5. It is not is dispute that the securities in question had been held by the assessee as part of its circulating capital in the course of its banking business. Any profits derived by it on the sale of such securities has got to be treated as income from business falling under section 28 of the Act in view of the decision of the Privy Council in Punjab Co-operative Bank Ltd, v. Commissioner of Income-tax [1940] 8 ITR 635 and the decisions of the Supreme Court in Sardar Indra Singh and Sons Ltd. v. Commissioner of Income-tax : [1953]24ITR415(SC) and Bihar State Co-operative Bank Ltd. v. Commissioner of Income-tax : [1960]39ITR114(SC) .

6. In the case of Punjab Co-operative Bank Ltd. [1940] 8 ITR 635 in which the assessee was carrying on business in banking, the question which arose for consideration before the Privy Council was, whether the income earned by the assessee on the sale of its business or not. Dealing with the said question, the Privy Council as follows (page 645) :

'In the ordinary case of a bank, the business consists in its essence of dealing with money and credit. Numerous depositors place their money with the bank often receiving a small rate of interest on it. A number of borrowers receive loans of a large part of these deposited funds at somewhat higher rates of interest. But the banker has always to keep enough cash or easily realisable securities to meet any probable demand by the depositors. No doubt there will generally be loans to persons of undoubted solvency which can quickly be called in, but it may be very undesirable to use this second line of defence. If as in the present case some of the securities of the bank are realised in order to meet withdrawals by depositors, it seems to their Lordships to be quite clear that this is a normal step in carrying on the banking business, or, in other words, that it is an act done in 'what is truly the carrying on 'of the banking business. This, it appears to their Lordships, is the more appropriate satisfactory ground for dealing with the question arising in the present case.'

7. Accordingly, the Privy Council upheld the finding of the Lahore High Court that the profits which arose on the sale of the securities by the assessees were business profits.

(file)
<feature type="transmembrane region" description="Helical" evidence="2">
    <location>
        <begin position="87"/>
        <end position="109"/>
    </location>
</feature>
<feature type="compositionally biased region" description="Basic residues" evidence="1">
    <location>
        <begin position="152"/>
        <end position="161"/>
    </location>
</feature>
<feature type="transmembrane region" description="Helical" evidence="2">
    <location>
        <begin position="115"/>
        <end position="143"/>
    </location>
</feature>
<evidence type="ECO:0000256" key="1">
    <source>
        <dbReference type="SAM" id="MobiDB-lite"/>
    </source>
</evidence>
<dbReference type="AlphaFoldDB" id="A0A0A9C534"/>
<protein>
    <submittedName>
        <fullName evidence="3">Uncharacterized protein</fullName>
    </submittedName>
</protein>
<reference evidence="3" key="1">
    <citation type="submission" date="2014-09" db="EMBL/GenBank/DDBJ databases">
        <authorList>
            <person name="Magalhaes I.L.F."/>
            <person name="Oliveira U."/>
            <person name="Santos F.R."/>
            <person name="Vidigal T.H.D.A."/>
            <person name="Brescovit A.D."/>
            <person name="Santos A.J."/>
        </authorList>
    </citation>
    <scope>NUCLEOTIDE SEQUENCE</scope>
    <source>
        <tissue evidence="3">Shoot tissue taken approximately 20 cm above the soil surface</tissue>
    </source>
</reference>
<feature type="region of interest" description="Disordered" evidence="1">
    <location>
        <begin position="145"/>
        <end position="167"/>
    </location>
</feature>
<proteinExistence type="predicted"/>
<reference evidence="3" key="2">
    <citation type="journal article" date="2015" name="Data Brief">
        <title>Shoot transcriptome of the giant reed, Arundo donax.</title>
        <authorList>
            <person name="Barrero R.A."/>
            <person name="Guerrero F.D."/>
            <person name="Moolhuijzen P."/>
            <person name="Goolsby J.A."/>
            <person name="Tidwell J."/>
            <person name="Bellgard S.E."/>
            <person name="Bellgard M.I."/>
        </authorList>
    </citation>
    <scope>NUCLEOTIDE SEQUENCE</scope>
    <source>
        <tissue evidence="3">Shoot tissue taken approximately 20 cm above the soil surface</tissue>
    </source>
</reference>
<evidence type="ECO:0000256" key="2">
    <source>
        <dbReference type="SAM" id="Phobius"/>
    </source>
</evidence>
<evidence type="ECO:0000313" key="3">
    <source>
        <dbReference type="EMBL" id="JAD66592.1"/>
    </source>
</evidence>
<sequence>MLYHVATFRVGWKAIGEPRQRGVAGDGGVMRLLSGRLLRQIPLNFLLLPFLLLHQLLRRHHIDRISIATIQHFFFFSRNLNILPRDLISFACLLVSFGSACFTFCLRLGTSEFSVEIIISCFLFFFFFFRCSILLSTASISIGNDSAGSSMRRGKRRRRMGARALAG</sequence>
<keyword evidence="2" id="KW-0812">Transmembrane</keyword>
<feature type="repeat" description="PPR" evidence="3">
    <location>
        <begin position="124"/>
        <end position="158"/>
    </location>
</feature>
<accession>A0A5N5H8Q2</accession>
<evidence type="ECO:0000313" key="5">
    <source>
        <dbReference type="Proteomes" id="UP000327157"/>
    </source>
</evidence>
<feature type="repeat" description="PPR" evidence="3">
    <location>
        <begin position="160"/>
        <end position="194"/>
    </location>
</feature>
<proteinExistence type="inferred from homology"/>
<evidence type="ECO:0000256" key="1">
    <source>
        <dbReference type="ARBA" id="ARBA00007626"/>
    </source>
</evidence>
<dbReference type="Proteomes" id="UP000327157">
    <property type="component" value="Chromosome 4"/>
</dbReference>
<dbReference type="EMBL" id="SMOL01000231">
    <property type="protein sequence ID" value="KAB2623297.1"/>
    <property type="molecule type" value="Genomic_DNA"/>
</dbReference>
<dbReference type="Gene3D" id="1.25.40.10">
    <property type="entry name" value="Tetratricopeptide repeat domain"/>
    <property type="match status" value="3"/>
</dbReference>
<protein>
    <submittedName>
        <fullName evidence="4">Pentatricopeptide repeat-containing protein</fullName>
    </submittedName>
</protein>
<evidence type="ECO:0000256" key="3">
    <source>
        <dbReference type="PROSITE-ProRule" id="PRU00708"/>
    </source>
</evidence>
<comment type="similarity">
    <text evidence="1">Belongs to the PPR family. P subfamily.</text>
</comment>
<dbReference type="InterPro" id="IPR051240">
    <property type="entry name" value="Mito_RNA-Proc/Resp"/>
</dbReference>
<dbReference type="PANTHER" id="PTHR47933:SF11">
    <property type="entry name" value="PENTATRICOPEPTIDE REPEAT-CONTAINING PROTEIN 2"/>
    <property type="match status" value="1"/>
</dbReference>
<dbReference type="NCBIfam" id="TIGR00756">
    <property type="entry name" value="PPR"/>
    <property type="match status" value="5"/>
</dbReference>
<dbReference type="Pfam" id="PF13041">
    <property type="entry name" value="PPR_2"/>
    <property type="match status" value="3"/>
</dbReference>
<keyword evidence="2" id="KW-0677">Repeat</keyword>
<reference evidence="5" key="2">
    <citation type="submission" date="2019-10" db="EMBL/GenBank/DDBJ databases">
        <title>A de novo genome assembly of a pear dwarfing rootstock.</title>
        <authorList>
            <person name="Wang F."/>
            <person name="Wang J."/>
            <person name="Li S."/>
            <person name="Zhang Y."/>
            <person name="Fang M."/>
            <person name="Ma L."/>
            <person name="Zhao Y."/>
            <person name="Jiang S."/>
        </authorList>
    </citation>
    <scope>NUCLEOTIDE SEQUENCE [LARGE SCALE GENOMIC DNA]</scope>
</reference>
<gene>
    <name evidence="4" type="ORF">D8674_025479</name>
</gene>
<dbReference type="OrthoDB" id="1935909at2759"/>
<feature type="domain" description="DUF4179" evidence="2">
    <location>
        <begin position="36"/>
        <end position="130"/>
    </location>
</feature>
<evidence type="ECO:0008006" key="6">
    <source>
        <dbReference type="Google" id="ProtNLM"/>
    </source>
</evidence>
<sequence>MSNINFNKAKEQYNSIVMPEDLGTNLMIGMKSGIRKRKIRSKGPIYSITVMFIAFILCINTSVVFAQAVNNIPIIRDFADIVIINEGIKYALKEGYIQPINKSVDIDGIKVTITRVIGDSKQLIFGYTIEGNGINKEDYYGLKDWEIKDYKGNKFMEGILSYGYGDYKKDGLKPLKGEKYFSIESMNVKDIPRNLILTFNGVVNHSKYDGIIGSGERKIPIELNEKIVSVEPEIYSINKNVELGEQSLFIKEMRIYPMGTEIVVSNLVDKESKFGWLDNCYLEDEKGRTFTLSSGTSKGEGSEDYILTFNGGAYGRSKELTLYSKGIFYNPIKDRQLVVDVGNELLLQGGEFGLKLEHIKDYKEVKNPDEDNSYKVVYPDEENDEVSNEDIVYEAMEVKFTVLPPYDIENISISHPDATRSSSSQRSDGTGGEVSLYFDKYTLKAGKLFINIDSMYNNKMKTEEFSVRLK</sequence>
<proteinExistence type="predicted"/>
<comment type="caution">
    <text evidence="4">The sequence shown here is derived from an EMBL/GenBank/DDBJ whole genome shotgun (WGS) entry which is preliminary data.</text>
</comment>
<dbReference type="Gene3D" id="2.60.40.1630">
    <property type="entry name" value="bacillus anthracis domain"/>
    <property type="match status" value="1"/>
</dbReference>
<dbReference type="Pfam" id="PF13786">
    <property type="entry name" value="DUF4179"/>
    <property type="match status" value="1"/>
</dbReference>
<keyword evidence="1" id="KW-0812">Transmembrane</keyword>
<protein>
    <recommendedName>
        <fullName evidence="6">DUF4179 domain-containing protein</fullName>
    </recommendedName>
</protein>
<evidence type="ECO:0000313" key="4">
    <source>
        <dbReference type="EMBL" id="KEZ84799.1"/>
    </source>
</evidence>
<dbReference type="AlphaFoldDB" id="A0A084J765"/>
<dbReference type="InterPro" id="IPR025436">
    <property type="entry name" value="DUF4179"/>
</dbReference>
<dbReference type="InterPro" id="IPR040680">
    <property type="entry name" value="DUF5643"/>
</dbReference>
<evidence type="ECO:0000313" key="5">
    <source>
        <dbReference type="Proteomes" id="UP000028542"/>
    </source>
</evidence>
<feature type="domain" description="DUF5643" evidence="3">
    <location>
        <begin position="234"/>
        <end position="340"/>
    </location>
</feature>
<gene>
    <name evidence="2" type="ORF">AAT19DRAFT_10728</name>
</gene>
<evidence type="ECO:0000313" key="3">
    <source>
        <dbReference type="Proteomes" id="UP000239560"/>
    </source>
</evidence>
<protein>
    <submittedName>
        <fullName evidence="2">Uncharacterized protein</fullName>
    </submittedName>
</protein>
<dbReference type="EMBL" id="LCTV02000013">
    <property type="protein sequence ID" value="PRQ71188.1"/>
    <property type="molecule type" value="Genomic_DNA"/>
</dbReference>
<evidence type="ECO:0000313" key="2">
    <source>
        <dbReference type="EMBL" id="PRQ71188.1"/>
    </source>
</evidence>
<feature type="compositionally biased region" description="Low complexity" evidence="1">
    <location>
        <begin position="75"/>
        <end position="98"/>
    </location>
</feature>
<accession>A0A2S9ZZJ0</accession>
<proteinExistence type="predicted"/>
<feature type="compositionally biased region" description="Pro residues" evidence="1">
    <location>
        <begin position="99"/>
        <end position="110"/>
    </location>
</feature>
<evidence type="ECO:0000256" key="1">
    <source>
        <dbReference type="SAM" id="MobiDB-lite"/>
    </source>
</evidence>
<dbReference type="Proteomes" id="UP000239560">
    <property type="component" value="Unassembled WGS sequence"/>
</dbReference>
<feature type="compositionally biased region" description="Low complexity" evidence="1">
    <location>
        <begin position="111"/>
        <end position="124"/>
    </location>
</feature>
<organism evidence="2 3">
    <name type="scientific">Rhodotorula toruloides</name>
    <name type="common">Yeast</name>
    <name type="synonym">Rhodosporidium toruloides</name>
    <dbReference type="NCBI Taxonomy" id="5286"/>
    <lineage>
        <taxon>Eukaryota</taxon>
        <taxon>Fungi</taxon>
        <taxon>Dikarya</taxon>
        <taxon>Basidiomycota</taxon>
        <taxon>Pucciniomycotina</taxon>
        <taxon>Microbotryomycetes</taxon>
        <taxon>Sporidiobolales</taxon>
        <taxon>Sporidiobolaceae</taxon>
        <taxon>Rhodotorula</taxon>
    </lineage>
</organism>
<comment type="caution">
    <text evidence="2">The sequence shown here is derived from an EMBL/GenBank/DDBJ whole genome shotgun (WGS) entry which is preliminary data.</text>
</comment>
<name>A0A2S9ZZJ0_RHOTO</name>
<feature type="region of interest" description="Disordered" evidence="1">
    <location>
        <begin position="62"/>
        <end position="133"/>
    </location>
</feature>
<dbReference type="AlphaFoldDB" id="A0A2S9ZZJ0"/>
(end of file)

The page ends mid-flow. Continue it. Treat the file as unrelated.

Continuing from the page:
8. The above decision of the Privy Council has been followed by the Supreme Court in the case of Sardar Indra Singh and Sons Ltd. : [1953]24ITR415(SC) . The Supreme Court observed :

'The principle applicable in all such cases is well settled and the question always is whether the sales which produced the surplus were so connected with the carrying on of assessee's business that it could fairly be said that the surplus is the profits and gains of such business. It is not necessary that the surplus should have resulted from such a course of dealing in securities as by itself would amount to the carrying on of a business of buying and selling securities. It would be enough if such sales were effected in the usual course of carrying on the business or, in the words used by the Privy Council in Punjab Co-operative Bank Ltd. v. Commissioner of Income-tax [1940] 8 ITR 635, if the realisation of securities is a normal step in carrying on the business on the assessee's business.

9. In the case of Bihar State Co-Operative Bank Ltd. : [1960]39ITR114(SC) , the Supreme Court has reaffirmed the above view as follows (page 122) :

'As we have pointed out above, it is a normal mode of carrying on banking business to invest moneys in a manner than they are readily available and that is just as much a part of the mode of conducting a bank's business as receiving deposits or lending moneys or discounting hundis or issuing demand drafts. That is how the circulating capital is employed and that is the normal course of business of a bank. The moneys laid out, in the form of a deposits as in the instant case, would not cease to be a part of the circulating capital of the appellant nor would they cease to form part of its banking business. The returns flowing from them would form part of its profits from its business. In a commercial sense the directors of the company owe it to the bank to make investments which earn them interest instead of letting moneys lie idle. It cannot be said that the funds of the bank which were not lent to borrowers but were laid out in the form of deposits in another bank to add to the profit instead of lying of idle necessarily ceased to be a part of the stock-in-trade of the bank, or that the interest arising therefrom did not form part of its business profits.

10. From the foregoing, it is clear that the income of Rs. 82,305, which had been shown by the assessee in its books as interest, has been rightly held as income from its business. The question referred to us is, therefore, answered in the affirmative. The department is entitled to costs. Advocate's fee Rs. 200.